All In with Chris Hayes, Transcript 2/12/2016

Guests:
Reihan Salam, Harry Belafonte, Ruth Conniff, Chris Kofinis, Michelle Goldberg, McKay Coppins, Barbara Boxer
Transcript:

Show: ALL IN with CHRIS HAYES
Date: February 12, 2016
Guest: Reihan Salam, Harry Belafonte, Ruth Conniff, Chris Kofinis,
Michelle Goldberg, McKay Coppins, Barbara Boxer

(BEGIN VIDEOTAPE)

CHRIS HAYES, MSNBC HOST (voice-over): Tonight on ALL IN –

HILLARY CLINTON (D), PRESIDENTIAL CANDIDATE: I am not a single issue
candidate, and this is not a single issue country.

HAYES: Hillary keeps hammering.

CLINTON: He has called the president weak, a disappointment.

HAYES: Tonight, the fight over the Obama legacy continues.

SEN. BERNIE SANDERS (I-VT), PRESIDENTIAL CANDIDATE: Have you ever
disagreed with a president?

HAYES: Plus, what voters said about the debate.

UNIDENTIFIED MALE: Who do you think won the debate? How many would say
Senator Sanders?

HAYES: And my interviews with Clinton supporter, Senator Barbara Boxer,
and the legendary Harry Belafonte, who`s backing Sanders.

Then, the South Carolina swamp fight gets higher.

SEN. TED CRUZ (R-TX), PRESIDENTIAL CANDIDATE: We win Iowa and every day he
comes out with a new attack.

HAYES: Donald Trump now officially threatening to sue Ted Cruz over his
citizenship.

And when life imitates a stump speech.

DONALD TRUMP (R), PRESIDENTIAL CANDIDATE: Mexico, I respect the country,
they`re taking our jobs.

HAYES: Presidential politics of the mass firing of 1,400 American workers.

UNIDENTIFIED MALE: To move production from our facility in Indianapolis to
Monterrey, Mexico.

HAYES: When ALL IN starts right now.

(END VIDEOTAPE)

HAYES: Good evening from New York. I`m Chris Hayes.

As the Democratic primary heads to Nevada and South Carolina, Hillary
Clinton seems to have found what she thinks is an effective tool to
bludgeon Bernie Sanders and hopes of halting his newfound momentum –
Barack Obama.

The president remains incredibly popular with Democratic voters more
broadly and voters of color, specifically who make up a large portion of
the Democratic electorate in the two upcoming states. His approval rating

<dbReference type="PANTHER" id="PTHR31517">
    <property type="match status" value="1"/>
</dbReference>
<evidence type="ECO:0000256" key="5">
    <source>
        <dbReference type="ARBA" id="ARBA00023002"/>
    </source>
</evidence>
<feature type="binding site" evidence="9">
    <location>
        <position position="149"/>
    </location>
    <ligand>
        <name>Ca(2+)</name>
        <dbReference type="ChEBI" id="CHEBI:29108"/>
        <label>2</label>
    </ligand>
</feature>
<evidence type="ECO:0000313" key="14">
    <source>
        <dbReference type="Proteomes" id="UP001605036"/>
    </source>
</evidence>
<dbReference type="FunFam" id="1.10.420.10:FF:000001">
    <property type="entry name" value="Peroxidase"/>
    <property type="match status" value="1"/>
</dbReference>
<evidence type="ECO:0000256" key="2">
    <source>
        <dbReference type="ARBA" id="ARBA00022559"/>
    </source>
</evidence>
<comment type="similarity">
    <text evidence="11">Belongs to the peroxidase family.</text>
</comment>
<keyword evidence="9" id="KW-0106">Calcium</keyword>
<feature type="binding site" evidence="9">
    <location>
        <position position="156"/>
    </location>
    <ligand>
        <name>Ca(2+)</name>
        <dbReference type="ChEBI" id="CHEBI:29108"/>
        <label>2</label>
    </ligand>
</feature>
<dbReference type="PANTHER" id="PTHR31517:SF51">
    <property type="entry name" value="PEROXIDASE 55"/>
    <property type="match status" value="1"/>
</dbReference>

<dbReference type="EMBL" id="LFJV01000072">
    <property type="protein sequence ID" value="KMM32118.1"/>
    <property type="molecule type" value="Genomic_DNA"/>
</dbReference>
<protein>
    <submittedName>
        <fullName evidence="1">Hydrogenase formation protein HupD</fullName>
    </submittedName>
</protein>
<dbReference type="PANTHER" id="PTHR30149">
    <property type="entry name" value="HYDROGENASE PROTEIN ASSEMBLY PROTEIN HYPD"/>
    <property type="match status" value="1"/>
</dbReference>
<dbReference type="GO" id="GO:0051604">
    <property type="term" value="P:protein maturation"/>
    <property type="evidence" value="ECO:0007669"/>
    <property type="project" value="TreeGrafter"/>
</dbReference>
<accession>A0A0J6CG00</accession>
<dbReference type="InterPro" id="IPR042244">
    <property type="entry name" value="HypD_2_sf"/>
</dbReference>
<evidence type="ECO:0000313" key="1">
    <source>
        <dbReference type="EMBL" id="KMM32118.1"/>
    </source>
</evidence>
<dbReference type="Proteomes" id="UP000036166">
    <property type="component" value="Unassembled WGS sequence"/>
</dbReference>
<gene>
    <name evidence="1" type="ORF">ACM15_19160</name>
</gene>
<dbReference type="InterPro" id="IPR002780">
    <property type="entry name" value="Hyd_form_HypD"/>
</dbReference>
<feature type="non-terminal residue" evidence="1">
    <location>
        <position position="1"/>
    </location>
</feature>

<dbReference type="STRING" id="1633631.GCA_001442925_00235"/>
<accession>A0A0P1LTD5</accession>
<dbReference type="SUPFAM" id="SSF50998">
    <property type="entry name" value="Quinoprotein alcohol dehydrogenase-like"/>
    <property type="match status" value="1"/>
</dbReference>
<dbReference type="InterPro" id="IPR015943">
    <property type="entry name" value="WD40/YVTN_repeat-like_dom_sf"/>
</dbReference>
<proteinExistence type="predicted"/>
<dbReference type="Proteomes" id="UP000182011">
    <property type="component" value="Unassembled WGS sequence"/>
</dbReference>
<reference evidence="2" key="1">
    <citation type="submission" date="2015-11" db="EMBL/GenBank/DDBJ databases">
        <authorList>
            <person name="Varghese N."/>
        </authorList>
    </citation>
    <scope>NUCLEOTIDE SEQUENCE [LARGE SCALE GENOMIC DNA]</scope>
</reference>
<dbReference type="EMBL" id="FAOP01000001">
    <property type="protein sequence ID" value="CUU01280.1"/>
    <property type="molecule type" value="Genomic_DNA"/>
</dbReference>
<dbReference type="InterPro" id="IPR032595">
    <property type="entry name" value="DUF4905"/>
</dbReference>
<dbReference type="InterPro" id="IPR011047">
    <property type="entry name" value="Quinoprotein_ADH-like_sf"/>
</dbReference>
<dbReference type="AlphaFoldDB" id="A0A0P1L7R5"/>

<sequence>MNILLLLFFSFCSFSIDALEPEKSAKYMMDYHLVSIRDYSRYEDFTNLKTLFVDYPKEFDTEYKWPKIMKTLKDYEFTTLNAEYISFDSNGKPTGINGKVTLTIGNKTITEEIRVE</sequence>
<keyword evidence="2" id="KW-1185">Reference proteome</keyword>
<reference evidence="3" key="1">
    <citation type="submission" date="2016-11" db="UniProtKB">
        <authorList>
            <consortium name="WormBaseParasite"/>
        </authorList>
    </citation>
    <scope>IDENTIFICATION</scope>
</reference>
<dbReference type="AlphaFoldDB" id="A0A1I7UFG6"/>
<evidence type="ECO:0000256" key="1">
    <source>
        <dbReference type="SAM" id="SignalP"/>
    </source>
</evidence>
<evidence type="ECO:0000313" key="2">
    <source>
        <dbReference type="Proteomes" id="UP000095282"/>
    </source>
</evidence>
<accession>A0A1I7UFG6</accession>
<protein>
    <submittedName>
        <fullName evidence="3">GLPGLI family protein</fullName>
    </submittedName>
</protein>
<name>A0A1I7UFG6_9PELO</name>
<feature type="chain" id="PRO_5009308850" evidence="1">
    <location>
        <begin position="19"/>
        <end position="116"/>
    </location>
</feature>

stands at 73 percent among non-white Americans.

And then that may have something to do with Clinton`s efforts to drive a
wedge between President Obama and her opponent. As she did earlier today
in Denmark, South Carolina, addressing a largely African-American audience.

(BEGIN VIDEO CLIP)

CLINTON: He has called the president weak, a disappointment. He tried to
get some attention to attract a candidate to actually run against the
president when he was running for re-election. He does not support, the
way I do, building on the progress that the president has made.

(END VIDEO CLIP)

HAYES: It`s an argument Clinton has made before, but at last night`s
debate hosted by PBS, the candidate`s face off since Sanders won New
Hampshire by a landslide, Clinton sharpened those attacks.

(BEGIN VIDEO CLIP)

CLINTON: I understand what President Obama inherited, not only the worse
financial crisis but the antipathy of the Republicans in Congress. I don`t
think he gets the credit he deserves.

The kind of criticism that we heard from Senator Sanders about our
president I expect from Republicans. I do not expect from someone running
from the Democratic nomination to succeed President Obama.

SANDERS: That is –

(APPLAUSE)

SANDERS: Madam Secretary, that is a low blow.

(END VIDEO CLIP)

HAYES: Now, if that`s Clinton`s strategy, she might want to make sure her
husband is in the loop. Bill seemed to go a bit off message last night in
Tennessee, while campaigning for his wife.

(BEGIN VIDEO CLIP)

BILL CLINTON, FORMER PRESIDENT: She`s always making some good – she`s the
best change maker I`ve known. A lot of people say, you don`t understand.
It`s different now. It`s rigged. Yes, it`s rigged because you don`t have
a president who is a change maker.

(END VIDEO CLIP)

HAYES: While Hillary Clinton has landed on the strategy to go after
Sanders, Sanders seemed to have found way to talk about foreign policy
beyond just his vote against the Iraq war, taking Clinton to task for
consulting with Henry Kissinger and making a forceful case against American
interventionism around the world.

(BEGIN VIDEO CLIP)

SANDERS: The point about foreign policy is not just to know that you can
overthrow a terrible dictator. It`s to understand what happens the day
after. And in Libya, for example, the United States, Secretary Clinton and
secretary of state working with some other countries did get rid of a
terrible dictator named Gadhafi. But what happened is a political vacuum
developed. ISIS came in and now occupy significant territory in Libya.

(END VIDEO CLIP)

HAYES: At a Democratic focus group held last night by communications firm,
Sanders foreign policy comments seem to make a favorable impression.

(BEGIN VIDEO CLIP)

UNIDENTIFIED FEMALE: One of the things that I have been on the fence about
Bernie is foreign policy. I didn`t feel like he made any clear statements.
Everything he said, I was behind. I think we have meddled in the politics